• The Reaping's harvest is a mixed bag.
Director: Stephen Hopkins
Cast: Hillary Swank, David Morrissey, Idris Elba, AnnaSophia Robb, Stephen Rea
DVD released: Oct. 16, 2007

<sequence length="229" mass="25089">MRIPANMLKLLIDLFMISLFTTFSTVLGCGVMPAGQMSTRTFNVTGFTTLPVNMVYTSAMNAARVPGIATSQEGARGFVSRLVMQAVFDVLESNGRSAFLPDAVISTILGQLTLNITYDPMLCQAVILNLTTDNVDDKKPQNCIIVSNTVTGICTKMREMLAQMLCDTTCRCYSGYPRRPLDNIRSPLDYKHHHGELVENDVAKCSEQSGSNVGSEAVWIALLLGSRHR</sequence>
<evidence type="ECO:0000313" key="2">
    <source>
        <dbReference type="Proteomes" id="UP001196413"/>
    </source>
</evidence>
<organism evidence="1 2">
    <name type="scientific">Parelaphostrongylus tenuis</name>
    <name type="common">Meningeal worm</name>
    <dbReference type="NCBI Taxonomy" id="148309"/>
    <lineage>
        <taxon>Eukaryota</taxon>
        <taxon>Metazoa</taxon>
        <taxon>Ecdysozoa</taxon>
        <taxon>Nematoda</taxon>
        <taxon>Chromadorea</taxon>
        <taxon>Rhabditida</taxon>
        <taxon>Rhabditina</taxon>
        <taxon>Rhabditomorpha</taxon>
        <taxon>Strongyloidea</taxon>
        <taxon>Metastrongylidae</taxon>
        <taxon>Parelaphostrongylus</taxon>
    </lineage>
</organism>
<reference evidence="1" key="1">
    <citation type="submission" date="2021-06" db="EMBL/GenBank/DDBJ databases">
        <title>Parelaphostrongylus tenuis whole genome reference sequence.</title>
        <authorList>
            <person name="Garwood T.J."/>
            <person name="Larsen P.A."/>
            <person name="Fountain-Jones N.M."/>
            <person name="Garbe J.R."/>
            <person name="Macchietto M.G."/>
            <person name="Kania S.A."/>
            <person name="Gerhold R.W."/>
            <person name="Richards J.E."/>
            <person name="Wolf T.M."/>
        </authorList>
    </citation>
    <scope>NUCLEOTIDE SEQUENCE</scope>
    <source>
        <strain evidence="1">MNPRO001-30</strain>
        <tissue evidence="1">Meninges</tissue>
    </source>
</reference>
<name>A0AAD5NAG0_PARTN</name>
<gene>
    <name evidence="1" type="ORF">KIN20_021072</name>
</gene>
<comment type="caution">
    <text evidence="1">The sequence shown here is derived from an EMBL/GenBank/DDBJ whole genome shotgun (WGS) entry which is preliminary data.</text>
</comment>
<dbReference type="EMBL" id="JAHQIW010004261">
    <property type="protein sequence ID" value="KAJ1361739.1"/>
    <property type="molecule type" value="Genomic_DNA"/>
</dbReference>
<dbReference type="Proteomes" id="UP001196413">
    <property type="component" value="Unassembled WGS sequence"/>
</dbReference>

This biblical plagues tale is far from immaculate, but neither is it the complete abomination most critics deemed it upon its theatrical release. Theology professor Katherine Winter (Hilary Swank), whose faith was squashed by the sacrificial murder of her daughter and husband while the family carried out missionary work in Sudan, now gleefully debunks alleged religious phenomena. Summoned to the tiny Louisiana backwater of Haven, where Something Mysterious is afoot, Winter sets out on a Skeptics R Us road trip with her assistant and plunges headfirst into a river of blood. Literally. The local river has gone blood red, and all the fish have died and washed ashore. While investigating and shacking up in a nice guy's plantation house, she witnesses a series of apparent plagues — the cattle die off; the kids get head lice; locusts descend. While Winter goes down her list of possible explanations, the local populace is all too willing to be swept up in the apocalyptic signs and channel their rage at a young girl — isn't it amazing how often it's a young girl? — who seems to be connected to the events. The Reaping at times reminds of various other works: The whole premise is rather X-Files; the scenes in Sudan and the ravings of the priest (played with expert skittishness by Stephen Rea as the character attempts to warn Winter of some bad Signs) bring to mind The Exorcist; the glimpses of the little girl evoke Don't Look Now and, if we want to get especially cynical about it, the remake of The Wicker Man; and the scenery and culture of rural Louisiana make this a suitable companion piece to that recent hoodoo movie, The Skeleton Key. The first two-thirds of The Reaping successfully engage, however. The plagues are well-choreographed, and it's always fun to watch skepticism collide with the hysterical will of the masses. But what tension the movie sows in the early going is squandered on a complete fumble of an ending that goes insanely over the top with biblical mumbo jumbo and pyrotechnics. // DVD notes // If you care to go there, a featurette explores the plagues.